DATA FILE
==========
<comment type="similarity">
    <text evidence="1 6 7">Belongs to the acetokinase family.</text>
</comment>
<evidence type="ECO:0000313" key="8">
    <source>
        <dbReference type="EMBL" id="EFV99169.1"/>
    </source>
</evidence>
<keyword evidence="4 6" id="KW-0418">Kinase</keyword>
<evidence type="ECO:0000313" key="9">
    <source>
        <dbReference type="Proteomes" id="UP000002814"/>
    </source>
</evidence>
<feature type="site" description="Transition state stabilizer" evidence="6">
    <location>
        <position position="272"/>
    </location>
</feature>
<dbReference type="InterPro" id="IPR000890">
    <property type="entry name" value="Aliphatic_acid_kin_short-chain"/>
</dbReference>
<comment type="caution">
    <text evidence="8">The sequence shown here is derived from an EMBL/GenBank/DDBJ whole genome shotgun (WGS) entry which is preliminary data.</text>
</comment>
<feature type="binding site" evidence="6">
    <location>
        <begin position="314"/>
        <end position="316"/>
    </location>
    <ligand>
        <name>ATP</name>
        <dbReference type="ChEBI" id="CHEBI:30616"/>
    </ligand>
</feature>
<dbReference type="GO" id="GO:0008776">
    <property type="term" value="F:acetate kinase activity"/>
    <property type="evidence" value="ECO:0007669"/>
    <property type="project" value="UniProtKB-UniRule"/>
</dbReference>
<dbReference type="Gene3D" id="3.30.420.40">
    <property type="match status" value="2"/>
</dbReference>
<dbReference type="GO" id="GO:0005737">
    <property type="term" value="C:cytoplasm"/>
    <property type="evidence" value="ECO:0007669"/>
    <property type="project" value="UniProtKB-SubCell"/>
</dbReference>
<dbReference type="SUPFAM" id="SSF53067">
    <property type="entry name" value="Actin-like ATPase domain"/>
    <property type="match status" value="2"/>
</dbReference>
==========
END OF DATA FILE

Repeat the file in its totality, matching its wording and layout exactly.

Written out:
<comment type="similarity">
    <text evidence="1 6 7">Belongs to the acetokinase family.</text>
</comment>
<evidence type="ECO:0000313" key="8">
    <source>
        <dbReference type="EMBL" id="EFV99169.1"/>
    </source>
</evidence>
<keyword evidence="4 6" id="KW-0418">Kinase</keyword>
<evidence type="ECO:0000313" key="9">
    <source>
        <dbReference type="Proteomes" id="UP000002814"/>
    </source>
</evidence>
<feature type="site" description="Transition state stabilizer" evidence="6">
    <location>
        <position position="272"/>
    </location>
</feature>
<dbReference type="InterPro" id="IPR000890">
    <property type="entry name" value="Aliphatic_acid_kin_short-chain"/>
</dbReference>
<comment type="caution">
    <text evidence="8">The sequence shown here is derived from an EMBL/GenBank/DDBJ whole genome shotgun (WGS) entry which is preliminary data.</text>
</comment>
<feature type="binding site" evidence="6">
    <location>
        <begin position="314"/>
        <end position="316"/>
    </location>
    <ligand>
        <name>ATP</name>
        <dbReference type="ChEBI" id="CHEBI:30616"/>
    </ligand>
</feature>
<dbReference type="GO" id="GO:0008776">
    <property type="term" value="F:acetate kinase activity"/>
    <property type="evidence" value="ECO:0007669"/>
    <property type="project" value="UniProtKB-UniRule"/>
</dbReference>
<dbReference type="Gene3D" id="3.30.420.40">
    <property type="match status" value="2"/>
</dbReference>
<dbReference type="GO" id="GO:0005737">
    <property type="term" value="C:cytoplasm"/>
    <property type="evidence" value="ECO:0007669"/>
    <property type="project" value="UniProtKB-SubCell"/>
</dbReference>
<dbReference type="SUPFAM" id="SSF53067">
    <property type="entry name" value="Actin-like ATPase domain"/>
    <property type="match status" value="2"/>
</dbReference>